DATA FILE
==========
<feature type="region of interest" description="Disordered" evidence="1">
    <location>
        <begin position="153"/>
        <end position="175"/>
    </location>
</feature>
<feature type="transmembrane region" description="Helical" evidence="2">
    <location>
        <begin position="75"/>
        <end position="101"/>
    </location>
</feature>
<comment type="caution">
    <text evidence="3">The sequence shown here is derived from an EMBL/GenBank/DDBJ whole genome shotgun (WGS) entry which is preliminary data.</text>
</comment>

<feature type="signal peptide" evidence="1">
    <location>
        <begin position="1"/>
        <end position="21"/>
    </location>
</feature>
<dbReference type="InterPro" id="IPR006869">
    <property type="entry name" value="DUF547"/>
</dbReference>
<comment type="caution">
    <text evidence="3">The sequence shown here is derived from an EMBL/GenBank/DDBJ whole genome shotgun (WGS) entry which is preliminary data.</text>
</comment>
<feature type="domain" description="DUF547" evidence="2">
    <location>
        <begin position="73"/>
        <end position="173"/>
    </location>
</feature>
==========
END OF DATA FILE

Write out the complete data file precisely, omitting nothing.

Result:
<feature type="region of interest" description="Disordered" evidence="1">
    <location>
        <begin position="153"/>
        <end position="175"/>
    </location>
</feature>
<feature type="transmembrane region" description="Helical" evidence="2">
    <location>
        <begin position="75"/>
        <end position="101"/>
    </location>
</feature>
<comment type="caution">
    <text evidence="3">The sequence shown here is derived from an EMBL/GenBank/DDBJ whole genome shotgun (WGS) entry which is preliminary data.</text>
</comment>

<feature type="signal peptide" evidence="1">
    <location>
        <begin position="1"/>
        <end position="21"/>
    </location>
</feature>
<dbReference type="InterPro" id="IPR006869">
    <property type="entry name" value="DUF547"/>
</dbReference>
<comment type="caution">
    <text evidence="3">The sequence shown here is derived from an EMBL/GenBank/DDBJ whole genome shotgun (WGS) entry which is preliminary data.</text>
</comment>
<feature type="domain" description="DUF547" evidence="2">
    <location>
        <begin position="73"/>
        <end position="173"/>
    </location>
</feature>